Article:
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had their origin in the pre-Israelite religion of Canaan (much of Psalm 104 is strikingly similar to the Pharaoh Iknnaton's 'Hymn to Aton'). But that God should act redemptively and decisively in history is what differentiates Israel's faith. This is what gives its distinctive quality to Israel's New Year Festival; it was primarily a celebration of Yahweh's saving work, and of the wonderful and gracious relationship (the Covenant) that He had made (cf. the credal confession used at a Harvest Festival service in Deut. 265-9). The 'Nature Psalms' would find their appropriate setting in a ritual which celebrated Yahweh's Sovereignty. In terms of faith, the true Israelite thought of Yahweh as ruling from everlasting to everlasting; it was entirely appropriate that that Rule should be celebrated anew at the end of the year, which was also the beginning of the new year (cf. the Christian Good Friday and Easter, or the original significance of Sunday as the Lord's Day, celebrating His victory over sin and death). This would be the occasion at which the Covenant was renewed and reaffirmed, a solemn 'remembrance' of Yahweh's unmerited grace in giving and maintaining that covenant, and Israel's obligation to keep that which was once and for all made (cf. psalms 25, 50, 89, 105). The frequent references to the Temple, to sacrifice (with the same criticism of unworthy sacrifice as we find in the Prophets), to festal procession (68[24-5]) and to music and dancing (149[3]; 150[3, 5]) all point to a cultic setting.

Next we may observe that the psalms can be divided into a number of more or less clearly defined types or categories (Gattungen). This is more than a statistical study, for it throws light on their original usage. Of these we may consider five main types: Hymns of Praise and Adoration, Communal Laments, Royal Psalms, Individual Laments, Individual Thanksgivings. There are some smaller groups and some psalms (cf. 36 and 40) which can hardly be fitted into a clearly defined group.

1. To the first group, the Hymns of Praise, some thirty-two psalms may be assigned; they include 8, 19, 29, 145-150, the Songs of Sion, 46, 48, 76, 87 and the hymns specifically celebrating Yahweh's kingship, 47, 93, 95-99. These, it is suggested, accompanied a ritual drama in which Yahweh's sovereignty over the primeval Chaos, and therefore over hostile nations and iniquitous social conditions which threaten to bring 'chaos' into the life of His people, is celebrated. Such psalms would tend, especially in post-exilic days, to have an eschatological meaning.

2. Communal Laments, i.e. psalms that express grief and distress in the presence, or at the threat, of calamity, famine or invasion, to the society. The normal pattern is an invocation, lamentation over the grievous condition of the society, prayer for help and forgiveness, and a vow of thanksgiving (sacrifice). Examples may be found in psalms 44, 74, 79, 80, 83. About a dozen psalms may be assigned to this category. Since the Feast of Ingathering at the end of the year was the occasion on which 'all Israel' was gathered at the shrine, this would be the appropriate setting for the use of such a lament: Chaos threatens to overwhelm the community; only Yahweh can avert the threat (cf. especially Psalm 74 with its recital of the ancient creation combat in verses 13-17, but in Israel's psalm firmly held within the covenant faith, vv. 12, 20. A literal translation of v. 11 may point to some dramatic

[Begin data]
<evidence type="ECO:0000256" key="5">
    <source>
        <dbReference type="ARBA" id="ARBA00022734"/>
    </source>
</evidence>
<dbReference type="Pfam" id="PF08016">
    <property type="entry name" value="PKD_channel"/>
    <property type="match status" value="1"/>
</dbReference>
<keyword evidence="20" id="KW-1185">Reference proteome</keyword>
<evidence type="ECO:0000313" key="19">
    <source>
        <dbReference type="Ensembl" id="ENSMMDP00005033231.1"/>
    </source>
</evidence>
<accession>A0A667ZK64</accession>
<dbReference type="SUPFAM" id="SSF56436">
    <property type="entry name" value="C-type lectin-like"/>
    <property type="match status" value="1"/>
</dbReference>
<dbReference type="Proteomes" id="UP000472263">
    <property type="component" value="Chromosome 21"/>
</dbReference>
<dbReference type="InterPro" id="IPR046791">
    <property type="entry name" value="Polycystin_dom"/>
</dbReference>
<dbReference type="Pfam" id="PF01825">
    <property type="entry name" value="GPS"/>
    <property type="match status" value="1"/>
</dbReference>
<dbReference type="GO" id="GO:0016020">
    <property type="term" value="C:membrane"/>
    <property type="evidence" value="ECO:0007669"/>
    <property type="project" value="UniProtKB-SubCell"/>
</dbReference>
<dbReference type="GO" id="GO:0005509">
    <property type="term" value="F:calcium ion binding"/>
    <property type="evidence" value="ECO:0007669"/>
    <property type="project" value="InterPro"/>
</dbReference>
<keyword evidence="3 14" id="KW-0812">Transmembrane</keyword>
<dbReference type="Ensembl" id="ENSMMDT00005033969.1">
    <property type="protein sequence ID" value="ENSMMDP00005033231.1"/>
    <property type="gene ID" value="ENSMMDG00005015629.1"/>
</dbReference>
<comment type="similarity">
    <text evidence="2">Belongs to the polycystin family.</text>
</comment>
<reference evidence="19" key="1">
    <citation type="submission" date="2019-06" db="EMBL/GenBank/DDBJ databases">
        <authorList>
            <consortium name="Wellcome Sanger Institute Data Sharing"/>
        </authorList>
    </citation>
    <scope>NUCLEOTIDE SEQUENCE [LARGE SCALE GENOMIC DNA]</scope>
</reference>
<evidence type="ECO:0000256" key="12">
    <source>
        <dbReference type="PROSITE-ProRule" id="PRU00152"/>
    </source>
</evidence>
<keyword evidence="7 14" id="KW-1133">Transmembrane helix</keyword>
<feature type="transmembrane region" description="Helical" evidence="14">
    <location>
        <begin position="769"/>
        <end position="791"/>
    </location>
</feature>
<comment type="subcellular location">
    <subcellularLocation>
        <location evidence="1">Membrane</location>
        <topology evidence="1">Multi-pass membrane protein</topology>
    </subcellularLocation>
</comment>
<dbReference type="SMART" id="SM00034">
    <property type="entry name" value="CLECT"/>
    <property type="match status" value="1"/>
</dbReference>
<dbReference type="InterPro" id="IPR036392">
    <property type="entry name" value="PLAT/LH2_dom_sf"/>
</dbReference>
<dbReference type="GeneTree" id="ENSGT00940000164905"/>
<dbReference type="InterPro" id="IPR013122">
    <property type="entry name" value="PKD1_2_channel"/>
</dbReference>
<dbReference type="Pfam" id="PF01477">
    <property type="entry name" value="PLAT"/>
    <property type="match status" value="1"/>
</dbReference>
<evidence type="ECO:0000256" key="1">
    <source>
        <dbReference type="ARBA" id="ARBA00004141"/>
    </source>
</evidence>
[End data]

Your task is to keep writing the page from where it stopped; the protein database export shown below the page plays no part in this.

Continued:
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action accompanying the words: 'Why wouldst thou turn back thy hand, even thy right hand? Out from thy bosom! Consume!)

3. Royal Psalms, i.e. psalms relating to the king and in which he is the central figure, e.g. 2, 18, 20, 21, 45, 72, 101, 110, 132. In considering these psalms, we need to remember that the king in the ancient world, and in the life of Israel particularly, was more than a political figure or military leader. He was the focus of the whole life of the people and so in a peculiarly intimate relationship with Yahweh, the Covenant God. Through his 'righteous' rule, the covenant love of Yahweh (Hebrew 'hesed', AV usually 'loving-kindness' or 'mercy') extends throughout the life of the covenant community and maintains its total welfare (shal6m, 'peace'). A very important contribution to our understanding of this whole subject, in which a number of psalms are discussed in detail, is A. R. Johnson, Sacral Kingship in Ancient Israel. It will be evident that there is a close relationship between these psalms and the account given in II Samuel of the Kingship entrusted to the Davidic dynasty, cf. especially II Sam. 7[8-29]; 23[1-7]. The king had a central place in the Temple cultus, concentrating, as it were, the life of Israel within himself before Yahweh and receiving for his people the divine blessing by which alone their life could be maintained.